There’s a lot of talk these days about TFSAs, to the point where it seems they’re more heavily advertised than RRSPs.
I, for one, am somewhat lukewarm on the benefi ts of TFSAs. And I fear they’re destined to be over-hyped and under-utilized.
For both clients and advisors, they require paperwork to set up; a client can’t just put funds into a pre-existing savings account, portfolio or RRSP. Account fees and withdrawal fees might apply (and some of these could be quite signifi cant). And while it creates an opportunity for advisors to speak to clients and review asset mixes, in the end it becomes yet another small portion of assets to track.
Let’s face it, many investors have much better and more taxeffective places to put their funds. They can make RRSP contributions, pay down credit card or other non-deductible debt, or reduce their mortgages.
Meanwhile, putting too much into a TFSA results in a monthly over-contribution penalty of 1% per month. And, if clients withdraw from a TFSA during the year, they must wait until the following year to put the funds back; otherwise an over-contribution situation will arise. Worse, the tax savings aren’t signifi cant, especially if clients use them as savings accounts. They’ll earn about 2%, and account fees and any withdrawal fees have the potential to more than offset the tax savings.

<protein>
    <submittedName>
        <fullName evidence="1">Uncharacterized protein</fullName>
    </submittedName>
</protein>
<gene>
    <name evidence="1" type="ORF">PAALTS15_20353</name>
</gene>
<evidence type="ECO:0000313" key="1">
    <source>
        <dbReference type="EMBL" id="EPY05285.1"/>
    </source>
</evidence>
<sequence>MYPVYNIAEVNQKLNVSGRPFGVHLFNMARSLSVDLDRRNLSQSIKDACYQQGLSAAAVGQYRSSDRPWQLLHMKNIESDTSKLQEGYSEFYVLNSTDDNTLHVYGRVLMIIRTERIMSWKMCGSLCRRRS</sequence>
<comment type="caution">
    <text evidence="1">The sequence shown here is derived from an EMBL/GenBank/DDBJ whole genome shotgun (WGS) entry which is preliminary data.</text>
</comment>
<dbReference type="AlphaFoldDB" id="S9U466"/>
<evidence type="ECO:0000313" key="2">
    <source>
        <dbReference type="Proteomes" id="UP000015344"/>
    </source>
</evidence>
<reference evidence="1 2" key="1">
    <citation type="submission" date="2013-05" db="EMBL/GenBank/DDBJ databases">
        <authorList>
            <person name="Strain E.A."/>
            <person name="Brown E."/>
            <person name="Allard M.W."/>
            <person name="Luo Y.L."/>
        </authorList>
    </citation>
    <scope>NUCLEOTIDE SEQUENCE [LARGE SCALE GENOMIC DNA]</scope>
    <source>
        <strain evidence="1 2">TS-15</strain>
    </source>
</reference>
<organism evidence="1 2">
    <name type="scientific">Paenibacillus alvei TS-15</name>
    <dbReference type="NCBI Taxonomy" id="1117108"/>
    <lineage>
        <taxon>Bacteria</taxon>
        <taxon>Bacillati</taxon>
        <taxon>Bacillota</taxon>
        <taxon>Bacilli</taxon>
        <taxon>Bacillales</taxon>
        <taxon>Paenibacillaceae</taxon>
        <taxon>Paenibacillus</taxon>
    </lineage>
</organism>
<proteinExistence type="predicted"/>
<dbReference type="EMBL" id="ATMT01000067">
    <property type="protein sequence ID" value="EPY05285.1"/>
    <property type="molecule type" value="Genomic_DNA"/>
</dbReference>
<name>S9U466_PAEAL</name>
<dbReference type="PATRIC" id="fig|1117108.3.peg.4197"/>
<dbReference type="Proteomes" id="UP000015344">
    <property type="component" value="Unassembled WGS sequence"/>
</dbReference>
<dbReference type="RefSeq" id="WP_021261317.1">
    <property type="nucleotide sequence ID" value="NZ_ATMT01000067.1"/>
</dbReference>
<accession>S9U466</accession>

Instead, advisors should look at these accounts as an extension to their clients’ holdings and include a regular asset mix similar to the rest of their portfolios. With current low equity market valuations, now may be the best time to start a TFSA portfolio for a client and his or her spouse or partner. The regular attribution rules between spouses don’t apply to TFSAs, so one spouse can fund the TFSA for the other.
Advisors who offer this option should ensure benefi ciary designations between spouses are in place to protect potential rollovers of TFSA accumulations in the event of an estate situation (some provinces are still working on the forms to permit these designations).
In spite of the paperwork, an advisor can assist clients now by getting the TFSA introduced into portfolio discussions. And they’ll need to, because these are longterm plays. It could be fi ve to 10 years before clients accumulate enough to make them meaningful. In the meantime, we depend on Ottawa’s promise to continue with these plans and to permit the regular indexation of room granted each year.
Ottawa could have made additional concessions to savers and investors in their recent budget. The government could have permitted a special TFSA contribution entitlement: a one-time contribution of a fi xed amount into a TFSA. For example, allow investors to contribute an extra one-time amount of $20,000 in either 2009 or 2010 to their TFSAs. This would help retirees and others whose portfolios have been dragged down by market conditions. The special contribution would sharpen interest in TFSAs and make them a more meaningful part of longterm fi nancial security.
Absent this budget enhancement, it falls to advisors to make their clients aware of the longterm benefits of these plans, ensure the pitfalls are well understood and educate investors that, really, these are not simple savings accounts for rainy-day funds.